Also the Algerian iris… love fragrance, especially now.

    Thank you for sharing this great location.

  15. Thanks for composing this virtual seminar. I enjoyed coming along.

  16. I very much appreciated the virtual tour of this beautiful garden and I identified a shrub that husband bought last fall that has begun to flower: Grape Holly.

    He brought it home, with no tag, just here is a bush. So I planted it in a container to see what would happened. This spring, a cascade of lovely yellow flowers.

  17. Thank you for sharing these awesome photos! I was so intrigued by the many types of Galanthus… I didnt realize there were so many! I want each one of them!! I cant wait to begin taking photos of flowers again! I have to wait a bit longer here in WI. looking forward to more posts from you 🙂

  18. PS I hope to keep my posts as interesting and hopefully informative as well!
    Great job.. i really like yours!

    • Gabrielle, I am glad you think my posts are interesting and informative. Unlike most bloggers, I have opted for posting once a week so that I can put a lot of work into each post. They are meant to be more like magazine articles. Also the blog is primarily for my nursery customers, and I don’t think they want to hear from me more than weekly. Carolyn

  19. Sigh…thanks so much for the peek into Charles’ world! I enjoyed the plant tour. The walk around the pond looks magical! Favorite winter interest plant? That’s a hard question. There are so many. I do love my Burford holly, laden with red berries. I might have said nandina, but you know the story behind that!

    • Deb, If your holly looks anything like Charles’s, I am envious. I recently discovered that the reason I get no berries on my holly trees is because the plant I was sold as the male is female. I will have to remedy that this spring. Glad you passed up the nandina. Carolyn

  20. Thoroughly enjoyed the garden tour, I have stopped trying to decide on favourite plants as I seem to like all of them these days. Enthusiasm for gardening and plants rubs off on all of us when people such as Charles Cresson and yourself get involved.

  21. IT sounds like you enjoyed the seminars and brought home some ideas. I am glad you mentioned that the Moonbeam witch hazel keeps its leaves, as it is a plant I have been considering for a while.

  22. There are literally thousands of snowflakes around me and dozens in my yard, but I have NEVER ever seen a double one. How cool. Learn something new every day.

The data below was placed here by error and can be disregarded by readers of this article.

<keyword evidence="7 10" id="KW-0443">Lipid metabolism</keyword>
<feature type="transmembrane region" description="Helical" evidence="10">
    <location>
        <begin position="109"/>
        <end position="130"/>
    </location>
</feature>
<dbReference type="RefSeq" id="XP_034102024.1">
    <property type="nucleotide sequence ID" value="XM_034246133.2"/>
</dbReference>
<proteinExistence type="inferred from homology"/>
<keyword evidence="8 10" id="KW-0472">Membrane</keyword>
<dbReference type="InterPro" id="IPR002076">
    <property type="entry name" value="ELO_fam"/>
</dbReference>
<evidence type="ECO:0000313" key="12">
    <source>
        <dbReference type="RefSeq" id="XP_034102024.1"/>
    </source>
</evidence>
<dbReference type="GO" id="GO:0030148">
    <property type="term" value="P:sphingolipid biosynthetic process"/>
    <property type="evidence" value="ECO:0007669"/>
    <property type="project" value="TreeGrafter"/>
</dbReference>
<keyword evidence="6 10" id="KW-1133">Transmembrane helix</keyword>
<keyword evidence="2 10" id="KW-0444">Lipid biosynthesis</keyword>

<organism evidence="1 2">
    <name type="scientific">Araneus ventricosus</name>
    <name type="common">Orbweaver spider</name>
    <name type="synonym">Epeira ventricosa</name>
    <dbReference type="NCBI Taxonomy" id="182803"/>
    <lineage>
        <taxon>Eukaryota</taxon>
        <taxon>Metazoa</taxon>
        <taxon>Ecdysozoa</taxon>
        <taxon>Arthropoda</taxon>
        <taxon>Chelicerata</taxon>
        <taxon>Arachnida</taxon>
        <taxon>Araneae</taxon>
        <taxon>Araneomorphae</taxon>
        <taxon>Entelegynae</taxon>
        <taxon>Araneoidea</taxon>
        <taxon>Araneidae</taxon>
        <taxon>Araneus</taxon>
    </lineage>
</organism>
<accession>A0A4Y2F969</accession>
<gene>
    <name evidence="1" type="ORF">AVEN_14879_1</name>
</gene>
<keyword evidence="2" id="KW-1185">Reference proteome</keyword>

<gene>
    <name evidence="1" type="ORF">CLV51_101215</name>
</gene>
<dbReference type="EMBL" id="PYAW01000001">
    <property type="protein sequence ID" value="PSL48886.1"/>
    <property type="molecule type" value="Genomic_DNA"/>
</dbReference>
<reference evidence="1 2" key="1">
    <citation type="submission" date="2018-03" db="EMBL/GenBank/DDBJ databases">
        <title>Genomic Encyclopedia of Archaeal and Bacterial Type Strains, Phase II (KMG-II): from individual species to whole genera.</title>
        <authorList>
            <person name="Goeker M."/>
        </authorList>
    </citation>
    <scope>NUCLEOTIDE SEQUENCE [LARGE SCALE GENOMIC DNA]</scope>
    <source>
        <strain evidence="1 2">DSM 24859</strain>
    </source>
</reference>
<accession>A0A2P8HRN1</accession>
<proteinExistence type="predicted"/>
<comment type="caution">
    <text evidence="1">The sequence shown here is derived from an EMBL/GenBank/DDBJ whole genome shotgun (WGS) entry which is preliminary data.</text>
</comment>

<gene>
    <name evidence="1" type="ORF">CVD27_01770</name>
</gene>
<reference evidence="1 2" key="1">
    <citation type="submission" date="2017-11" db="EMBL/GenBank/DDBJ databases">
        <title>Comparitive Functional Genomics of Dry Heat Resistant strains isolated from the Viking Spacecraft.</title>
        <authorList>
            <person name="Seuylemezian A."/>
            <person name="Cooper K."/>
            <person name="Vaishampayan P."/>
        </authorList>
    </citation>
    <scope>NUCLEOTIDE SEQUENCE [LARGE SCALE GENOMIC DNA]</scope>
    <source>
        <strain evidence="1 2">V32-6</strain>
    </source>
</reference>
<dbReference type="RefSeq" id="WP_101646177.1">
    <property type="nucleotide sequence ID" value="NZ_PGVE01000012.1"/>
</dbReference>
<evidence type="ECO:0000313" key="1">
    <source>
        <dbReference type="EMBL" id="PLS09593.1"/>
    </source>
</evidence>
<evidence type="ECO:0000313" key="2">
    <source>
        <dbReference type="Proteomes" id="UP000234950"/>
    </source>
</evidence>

23. Excellently glorious trip Carolyn, and thank you very much. How wonderful it is to be guided and lectured by the authority like Charles. All the flowers are elegant especially my always ‘acquired favorite’, snowdrops. However, that paper bush you showed is really exceptional, most especially that is my first sight of that plant! It looks so alien yet very beautiful.

  24. How great for you to get a hands on seminar in winter plants from such an expert! This is the kind of learning I always love to do. Those plants are like wow. I’ve never even heard of half of the cultivars and they all look so rare. The witch hazels are gorgeous.

  25. P.S. Forgot to say thanks about the info on ‘Ruby Giant’. I bought a collection of the snow crocus and this one was late. I had no idea about it being late. Thanks! Have a good weekend.

  26. Sorry Carolyn! As the Hippeastrum gets misnamed amaryllis, so I get confused between snowflakes and snowdrops ;~) Have tucked the Galanthus into its place now.
    Can I have a paperbush please? Those silver furred buds are covetable!

    • Diana, There is no reason you should have included snowdrops other than in the north we are all obsessed with them. I ordered a paperbush to plant this spring. It has a rather odd habit, but I have to have those buds, which appear in fall, to feel and admire all winter. Carolyn

  27. Carolyn: I wanted to let you (and any others who may have followed this thread this far down) that I have identified a source for Leucojum vernum, and that a catalogue that lists this bulb can be obtained by emailing dcbdaffodil@verizon.net

    Best regards,